Not because of some hiccup or snafu.
But because your free blogging service decided you were doing something wrong and simply shut you down?
That’s what happened with Tumblr users recently:
The protections afforded by intellectual property law have immensely benefitted technology companies, but that doesn’t mean that they’re not sometimes problematic. From ridiculous patent lawsuits to reverse domain name hijacking, IP is often a means to questionable ends.
Unfortunately, when it comes to trademark, some companies are making abuse all too easy.
Case in point: Tumblr’s treatment of well-known Microsoft employee Danah Boyd’s account. Yesterday, Boyd reported that the popular online publishing platform provider revoked her account subdomain, zephoria.tumblr.com, and handed it over to an internet marketing firm called Zephoria.
Following a post on her blog at zephoria.org, Boyd, who commands quite a large social media following, was contacted by Tumblr.
The company’s CEO, David Karp, confirmed that zephoria.tumblr.com had been taken away from Boyd due to a trademark complaint. According to Karp, Boyd was notified by email about the complaint, but never responded.
According to Boyd’s account, Tumblr president John Maloney indicated that her Tumblr subdomain was transferred to Zephoria a mere 72 hours after the notification was sent.
Boyd isn’t the only being mistreated by Tumblr this way, either. If you read the article you’ll see this isn’t the only case.
You Can Always Ask for Your Money Back, Right?
Tumblr is also notorious for simply not working. As in the service is down.
How are you supposed to run a business site when people can’t reach it to do business with you?
Hey, you can always ask for your money back, right? Oh, wait… Tumblr is free.
Seems to me like the price of free is kinda steep.
WordPress Dot Come On
There’s always WordPress.com, right? Or, as I like to call it: WordPress.comeon. Here’s some of the complete lack of control you have:
- You can’t run ads on your blog unless you have massive traffic, and then you’re obligated to split the ad revenue with WordPress.
- WordPress states in its terms of service it has the right to run ads on your blog, and you have no say in the matter. For a business site, this means your competition could be showing up in the ads. Nice.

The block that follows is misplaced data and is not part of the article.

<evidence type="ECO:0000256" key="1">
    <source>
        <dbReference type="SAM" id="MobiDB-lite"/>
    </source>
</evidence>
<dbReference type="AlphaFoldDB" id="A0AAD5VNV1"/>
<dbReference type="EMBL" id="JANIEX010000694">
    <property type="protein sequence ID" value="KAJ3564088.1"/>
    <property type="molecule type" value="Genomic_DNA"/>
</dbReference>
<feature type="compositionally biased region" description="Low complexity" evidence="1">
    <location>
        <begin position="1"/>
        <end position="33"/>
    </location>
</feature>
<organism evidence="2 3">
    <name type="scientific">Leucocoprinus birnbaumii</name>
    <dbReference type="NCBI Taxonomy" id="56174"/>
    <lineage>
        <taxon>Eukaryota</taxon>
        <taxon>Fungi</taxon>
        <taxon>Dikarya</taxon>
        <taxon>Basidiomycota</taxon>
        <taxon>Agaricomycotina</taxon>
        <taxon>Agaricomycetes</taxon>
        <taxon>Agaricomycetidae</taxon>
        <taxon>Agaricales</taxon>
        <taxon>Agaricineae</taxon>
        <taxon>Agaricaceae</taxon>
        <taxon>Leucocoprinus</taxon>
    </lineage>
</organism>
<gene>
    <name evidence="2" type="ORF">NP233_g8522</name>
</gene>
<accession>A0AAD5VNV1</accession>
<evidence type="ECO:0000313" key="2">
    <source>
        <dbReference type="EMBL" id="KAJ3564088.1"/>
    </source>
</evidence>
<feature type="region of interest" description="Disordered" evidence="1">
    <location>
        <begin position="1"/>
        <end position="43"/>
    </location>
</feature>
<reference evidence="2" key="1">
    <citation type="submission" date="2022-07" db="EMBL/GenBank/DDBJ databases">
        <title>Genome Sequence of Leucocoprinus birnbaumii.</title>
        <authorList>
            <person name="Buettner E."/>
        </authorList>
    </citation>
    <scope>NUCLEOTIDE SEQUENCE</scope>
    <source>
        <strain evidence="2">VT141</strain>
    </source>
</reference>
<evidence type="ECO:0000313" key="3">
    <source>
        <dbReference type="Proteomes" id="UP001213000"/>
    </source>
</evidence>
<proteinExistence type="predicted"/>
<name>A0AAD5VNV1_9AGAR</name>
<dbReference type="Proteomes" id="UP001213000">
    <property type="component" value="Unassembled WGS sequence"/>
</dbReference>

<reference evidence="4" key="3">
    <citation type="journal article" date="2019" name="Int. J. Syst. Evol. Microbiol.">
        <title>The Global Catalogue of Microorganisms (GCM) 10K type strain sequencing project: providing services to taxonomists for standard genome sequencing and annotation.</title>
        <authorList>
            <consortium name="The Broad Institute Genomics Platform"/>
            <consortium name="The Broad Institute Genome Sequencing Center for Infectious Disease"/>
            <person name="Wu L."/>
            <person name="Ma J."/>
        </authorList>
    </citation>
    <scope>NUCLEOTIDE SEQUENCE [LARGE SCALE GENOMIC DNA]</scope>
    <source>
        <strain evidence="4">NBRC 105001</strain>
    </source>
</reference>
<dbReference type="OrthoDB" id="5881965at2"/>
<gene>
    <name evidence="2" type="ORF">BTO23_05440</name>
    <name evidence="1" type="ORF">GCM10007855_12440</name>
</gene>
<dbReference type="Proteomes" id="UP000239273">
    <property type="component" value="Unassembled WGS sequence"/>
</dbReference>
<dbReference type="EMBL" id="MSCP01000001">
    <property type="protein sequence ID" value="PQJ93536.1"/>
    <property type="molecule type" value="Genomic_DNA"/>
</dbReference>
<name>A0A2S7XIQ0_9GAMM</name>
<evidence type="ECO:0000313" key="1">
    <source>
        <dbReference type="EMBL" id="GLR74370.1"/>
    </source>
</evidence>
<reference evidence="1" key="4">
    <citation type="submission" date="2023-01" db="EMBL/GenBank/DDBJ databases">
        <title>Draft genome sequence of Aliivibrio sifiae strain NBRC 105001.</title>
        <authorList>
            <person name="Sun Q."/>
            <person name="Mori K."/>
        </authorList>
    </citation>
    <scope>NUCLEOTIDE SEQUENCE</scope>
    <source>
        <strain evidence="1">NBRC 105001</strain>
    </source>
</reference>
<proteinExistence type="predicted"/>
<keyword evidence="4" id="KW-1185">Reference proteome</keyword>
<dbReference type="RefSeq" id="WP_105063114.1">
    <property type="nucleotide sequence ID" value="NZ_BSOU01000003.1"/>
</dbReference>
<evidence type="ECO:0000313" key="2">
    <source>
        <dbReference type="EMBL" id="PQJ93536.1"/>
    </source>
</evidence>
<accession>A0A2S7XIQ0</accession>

- You can’t change your theme much beyond whatever customization is allowed by the canned theme you choose. If you want any customization beyond that you have a pay a fee so you can customize the CSS of your theme. This isn’t terribly flexible and makes it difficult to get the branding and design you want for your site.
- You can’t install any of the thousands of awesome plugins available to self-hosted WordPress blogs which give you an edge with SEO, ecommerce, list-building, and many other important business objectives. You get what WordPress decides to give you and that’s it.
The problem with making a viable business site on Blogger is that it takes so much work to make your blog look like it means real business you may as well do it right and use a self-hosted WordPress blog. Consider:
- It takes the same amount of time to get a custom design (and Blogger designers are much rarer than WordPress designers).
- You have to hide that stupid Blogger bar at the top so you don’t look amateur, which requires a bit of custom CSS.
- You also have to hide it so morons don’t report your blog to Google as being in violation of the terms of service.
- Blogger comments look like total ass and you’ll need to replace them with a third party commenting system.
- You have no ability to really extend Blogger’s functionality like you do with WordPress plugins. You have no chance to do certain on-page SEO tasks, like write a meta description or edit your title separately from your post headline.
- Blogger has Google’s lame attempts at social media built into it which few people really use or care about unless they’re also Blogger users.
The word you’re looking for is sovereignty. As in, being sovereign and having sovereignty over your online business operations and marketing:
Sovereignty is the quality of having supreme, independent authority over a territory.
- Your domain
- Your DNS service
- Your web hosting
- Your blog installed, configured and designed the way you want.
The price of free isn’t worth it.
Image attribution: epSos.de